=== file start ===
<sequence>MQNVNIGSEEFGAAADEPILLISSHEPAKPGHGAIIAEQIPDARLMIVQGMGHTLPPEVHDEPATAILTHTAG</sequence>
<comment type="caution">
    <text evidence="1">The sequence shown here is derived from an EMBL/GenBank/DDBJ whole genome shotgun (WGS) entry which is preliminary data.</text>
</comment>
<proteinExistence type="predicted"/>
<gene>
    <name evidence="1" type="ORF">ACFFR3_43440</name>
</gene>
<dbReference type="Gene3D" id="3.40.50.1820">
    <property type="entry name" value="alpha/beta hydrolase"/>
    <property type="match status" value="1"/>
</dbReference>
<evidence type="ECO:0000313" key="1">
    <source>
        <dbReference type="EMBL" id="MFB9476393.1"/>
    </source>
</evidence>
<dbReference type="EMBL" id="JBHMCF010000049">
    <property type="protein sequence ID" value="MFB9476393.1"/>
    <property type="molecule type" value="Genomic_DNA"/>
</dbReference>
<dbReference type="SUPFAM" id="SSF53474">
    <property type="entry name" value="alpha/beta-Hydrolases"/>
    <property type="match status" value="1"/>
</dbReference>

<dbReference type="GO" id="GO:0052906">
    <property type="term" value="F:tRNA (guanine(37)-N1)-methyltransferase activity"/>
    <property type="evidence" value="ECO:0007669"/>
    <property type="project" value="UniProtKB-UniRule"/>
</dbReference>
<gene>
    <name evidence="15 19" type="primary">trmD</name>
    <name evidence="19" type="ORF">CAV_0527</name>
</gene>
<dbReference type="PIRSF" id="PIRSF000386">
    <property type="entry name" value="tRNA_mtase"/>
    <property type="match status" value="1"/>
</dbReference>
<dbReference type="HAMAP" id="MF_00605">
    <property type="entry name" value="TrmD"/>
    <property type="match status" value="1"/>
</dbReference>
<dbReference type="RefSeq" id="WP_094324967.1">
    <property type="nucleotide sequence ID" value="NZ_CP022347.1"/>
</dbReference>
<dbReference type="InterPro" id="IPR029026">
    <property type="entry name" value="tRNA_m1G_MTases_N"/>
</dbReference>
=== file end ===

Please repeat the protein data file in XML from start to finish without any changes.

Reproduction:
<sequence>MQNVNIGSEEFGAAADEPILLISSHEPAKPGHGAIIAEQIPDARLMIVQGMGHTLPPEVHDEPATAILTHTAG</sequence>
<comment type="caution">
    <text evidence="1">The sequence shown here is derived from an EMBL/GenBank/DDBJ whole genome shotgun (WGS) entry which is preliminary data.</text>
</comment>
<proteinExistence type="predicted"/>
<gene>
    <name evidence="1" type="ORF">ACFFR3_43440</name>
</gene>
<dbReference type="Gene3D" id="3.40.50.1820">
    <property type="entry name" value="alpha/beta hydrolase"/>
    <property type="match status" value="1"/>
</dbReference>
<evidence type="ECO:0000313" key="1">
    <source>
        <dbReference type="EMBL" id="MFB9476393.1"/>
    </source>
</evidence>
<dbReference type="EMBL" id="JBHMCF010000049">
    <property type="protein sequence ID" value="MFB9476393.1"/>
    <property type="molecule type" value="Genomic_DNA"/>
</dbReference>
<dbReference type="SUPFAM" id="SSF53474">
    <property type="entry name" value="alpha/beta-Hydrolases"/>
    <property type="match status" value="1"/>
</dbReference>

<dbReference type="GO" id="GO:0052906">
    <property type="term" value="F:tRNA (guanine(37)-N1)-methyltransferase activity"/>
    <property type="evidence" value="ECO:0007669"/>
    <property type="project" value="UniProtKB-UniRule"/>
</dbReference>
<gene>
    <name evidence="15 19" type="primary">trmD</name>
    <name evidence="19" type="ORF">CAV_0527</name>
</gene>
<dbReference type="PIRSF" id="PIRSF000386">
    <property type="entry name" value="tRNA_mtase"/>
    <property type="match status" value="1"/>
</dbReference>
<dbReference type="HAMAP" id="MF_00605">
    <property type="entry name" value="TrmD"/>
    <property type="match status" value="1"/>
</dbReference>
<dbReference type="RefSeq" id="WP_094324967.1">
    <property type="nucleotide sequence ID" value="NZ_CP022347.1"/>
</dbReference>
<dbReference type="InterPro" id="IPR029026">
    <property type="entry name" value="tRNA_m1G_MTases_N"/>
</dbReference>